Mix one teaspoon of licorice syrup or powder with eight ounces of water and swish.

Raspberry tea

Raspberry tea is an old home remedy believed to treat everything from the flu to open wounds. One recipe calls for pouring 1 cup of boiling water over 2 teaspoons of dried tea leaves. Steep for 10 min., then gargle.

Turmeric and water

This yellow spice is a powerful antioxidant, and scientists think it has the strength to fight many serious diseases. For a sore throat remedy, mix 1/2 teaspoon of turmeric and 1/2 teaspoon of salt into 1 cup of hot water, then strain and let cool a bit. Gargle while warm.

Sage and water

Sage can soothe a sore throat and ease painful or swollen nasal passages. One traditional home remedy calls for 1 teaspoon sage, 1/2 teaspoon alum, 1/4 cup brown sugar, 3/8 cup vinegar, and 1/8 cup water.

Hot sauce and water

The capsicum in hot peppers helps alleviate pain and fights inflammation. Add five shakes of ground cayenne pepper (or a few shakes of hot sauce) to a cup of hot water for sore throat relief.

It’ll burn, but try this gargle every 15 minutes and see if it helps.

Ginger, honey, and lemon in water

This home remedy mixes 1 teaspoon each of powdered ginger and honey, 1/2 cup of hot water, and the juice of 1/2 squeezed lemon.

Pour the water over the ginger, then add the lemon juice and honey, and gargle. Honey coats the throat and also has mild antibacterial properties.

Lemon and water

Mix 1 teaspoon lemon juice in 1 cup water for this home remedy for sore throats; the astringent juice will help shrink swollen throat tissue and create a hostile (acidic) environment for viruses and bacteria.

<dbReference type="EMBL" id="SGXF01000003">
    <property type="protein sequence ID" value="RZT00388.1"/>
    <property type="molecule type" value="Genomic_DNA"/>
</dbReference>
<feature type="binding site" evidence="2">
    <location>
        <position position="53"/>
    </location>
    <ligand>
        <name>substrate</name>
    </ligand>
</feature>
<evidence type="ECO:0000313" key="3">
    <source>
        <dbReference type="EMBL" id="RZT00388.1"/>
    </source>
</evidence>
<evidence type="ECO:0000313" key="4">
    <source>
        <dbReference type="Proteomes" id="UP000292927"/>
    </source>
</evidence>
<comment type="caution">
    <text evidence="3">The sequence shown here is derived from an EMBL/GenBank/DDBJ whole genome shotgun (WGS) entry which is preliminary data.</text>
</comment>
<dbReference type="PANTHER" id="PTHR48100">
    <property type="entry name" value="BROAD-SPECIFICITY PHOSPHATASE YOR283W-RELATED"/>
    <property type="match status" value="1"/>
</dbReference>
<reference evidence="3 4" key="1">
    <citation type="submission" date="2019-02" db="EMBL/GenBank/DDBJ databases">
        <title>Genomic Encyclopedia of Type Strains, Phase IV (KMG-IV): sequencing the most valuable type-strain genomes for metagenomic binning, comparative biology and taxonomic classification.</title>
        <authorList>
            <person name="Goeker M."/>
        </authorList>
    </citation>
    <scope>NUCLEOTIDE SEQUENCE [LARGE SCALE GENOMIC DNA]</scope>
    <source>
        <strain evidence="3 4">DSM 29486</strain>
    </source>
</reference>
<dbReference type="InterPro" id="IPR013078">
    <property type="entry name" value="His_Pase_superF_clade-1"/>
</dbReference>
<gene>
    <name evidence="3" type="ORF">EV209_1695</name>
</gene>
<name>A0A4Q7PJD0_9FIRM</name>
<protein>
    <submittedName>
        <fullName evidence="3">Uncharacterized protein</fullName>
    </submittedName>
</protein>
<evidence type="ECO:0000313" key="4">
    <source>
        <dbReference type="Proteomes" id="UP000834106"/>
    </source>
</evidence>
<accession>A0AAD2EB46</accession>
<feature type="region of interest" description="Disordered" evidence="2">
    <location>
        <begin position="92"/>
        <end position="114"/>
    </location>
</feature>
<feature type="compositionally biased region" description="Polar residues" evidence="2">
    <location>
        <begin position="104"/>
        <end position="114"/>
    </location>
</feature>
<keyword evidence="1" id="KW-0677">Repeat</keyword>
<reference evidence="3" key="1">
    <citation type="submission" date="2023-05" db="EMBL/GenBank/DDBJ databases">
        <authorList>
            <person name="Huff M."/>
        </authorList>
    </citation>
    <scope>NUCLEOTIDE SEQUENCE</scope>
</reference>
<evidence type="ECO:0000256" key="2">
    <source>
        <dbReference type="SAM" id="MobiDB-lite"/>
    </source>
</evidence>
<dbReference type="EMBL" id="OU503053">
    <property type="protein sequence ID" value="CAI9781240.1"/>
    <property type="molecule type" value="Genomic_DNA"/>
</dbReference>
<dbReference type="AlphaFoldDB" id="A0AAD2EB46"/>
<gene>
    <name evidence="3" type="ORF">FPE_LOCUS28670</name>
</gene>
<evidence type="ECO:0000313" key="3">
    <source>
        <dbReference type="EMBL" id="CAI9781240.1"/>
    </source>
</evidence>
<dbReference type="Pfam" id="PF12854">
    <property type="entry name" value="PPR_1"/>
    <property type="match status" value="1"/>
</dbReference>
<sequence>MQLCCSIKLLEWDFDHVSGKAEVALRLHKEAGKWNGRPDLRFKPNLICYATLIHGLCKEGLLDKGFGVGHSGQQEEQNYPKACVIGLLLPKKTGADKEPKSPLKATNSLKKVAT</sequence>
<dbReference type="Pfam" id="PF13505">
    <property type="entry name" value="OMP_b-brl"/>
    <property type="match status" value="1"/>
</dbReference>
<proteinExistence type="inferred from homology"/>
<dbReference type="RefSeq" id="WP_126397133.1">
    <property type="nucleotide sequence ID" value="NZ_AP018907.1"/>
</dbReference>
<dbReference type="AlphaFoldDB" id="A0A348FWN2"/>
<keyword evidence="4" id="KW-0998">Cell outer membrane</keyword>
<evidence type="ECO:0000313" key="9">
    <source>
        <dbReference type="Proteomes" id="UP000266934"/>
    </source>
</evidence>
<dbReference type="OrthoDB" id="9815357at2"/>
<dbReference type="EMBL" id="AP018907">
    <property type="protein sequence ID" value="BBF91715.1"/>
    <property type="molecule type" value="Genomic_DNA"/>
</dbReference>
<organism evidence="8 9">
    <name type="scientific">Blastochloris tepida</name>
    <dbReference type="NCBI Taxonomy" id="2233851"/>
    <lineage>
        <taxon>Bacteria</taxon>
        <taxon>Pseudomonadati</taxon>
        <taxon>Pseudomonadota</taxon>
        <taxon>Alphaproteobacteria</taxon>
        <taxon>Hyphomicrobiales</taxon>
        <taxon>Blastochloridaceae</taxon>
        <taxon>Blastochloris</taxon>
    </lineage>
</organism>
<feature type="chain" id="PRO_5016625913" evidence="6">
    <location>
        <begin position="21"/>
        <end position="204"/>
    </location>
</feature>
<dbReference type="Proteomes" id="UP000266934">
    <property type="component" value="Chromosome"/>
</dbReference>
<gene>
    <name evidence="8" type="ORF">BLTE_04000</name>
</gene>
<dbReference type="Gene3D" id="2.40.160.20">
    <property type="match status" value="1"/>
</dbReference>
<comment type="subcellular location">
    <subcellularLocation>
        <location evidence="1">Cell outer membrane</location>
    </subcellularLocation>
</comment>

Wheatgrass juice

Another good remedy: Wheatgrass juice. A quick rinse and spit with this chlorophyll-rich liquid helps prohibit bacteria growth and ease throat pain.

Held in the mouth for five minutes or so, wheatgrass juice is said to help revitalize weakened gums and stop toothache pain.


It wasn’t listed as one of the remedies, but I would also consider gargling/swishing a capful of colloidal silver around in the mouth and then swallowing, and repeating this several times for a day or two. It’s also good for head/throat/sinus stuff when sprayed up the nose. And usually when I use a neti pot, the saline solution not only helps my sinuses, but also eases a sore throat. I would also recommend trying oil pulling.

And check out this simple Jin Shin Jyutsu hold for alleviating a sore throat, plus boosting the immune system and balancing the whole side of your body all at the same time!

Related Self-help Health post:

Raw Honey Garlic Lemon Shots = Supercharged Immune System



p.s. Be sure to subscribe to Self-help Health so you don’t miss any future posts. Also check out my new website Evolution Made Easier and blog of the same name for more helpful information, tips, tools and resources.

Disclaimer: Please note that any information here is provided as a guideline only, and is not meant to substitute for the advice of your physician, nutritionist, trained healthcare practitioner, and/or inner guidance system. Always consult a professional before undertaking any change to your normal health routine.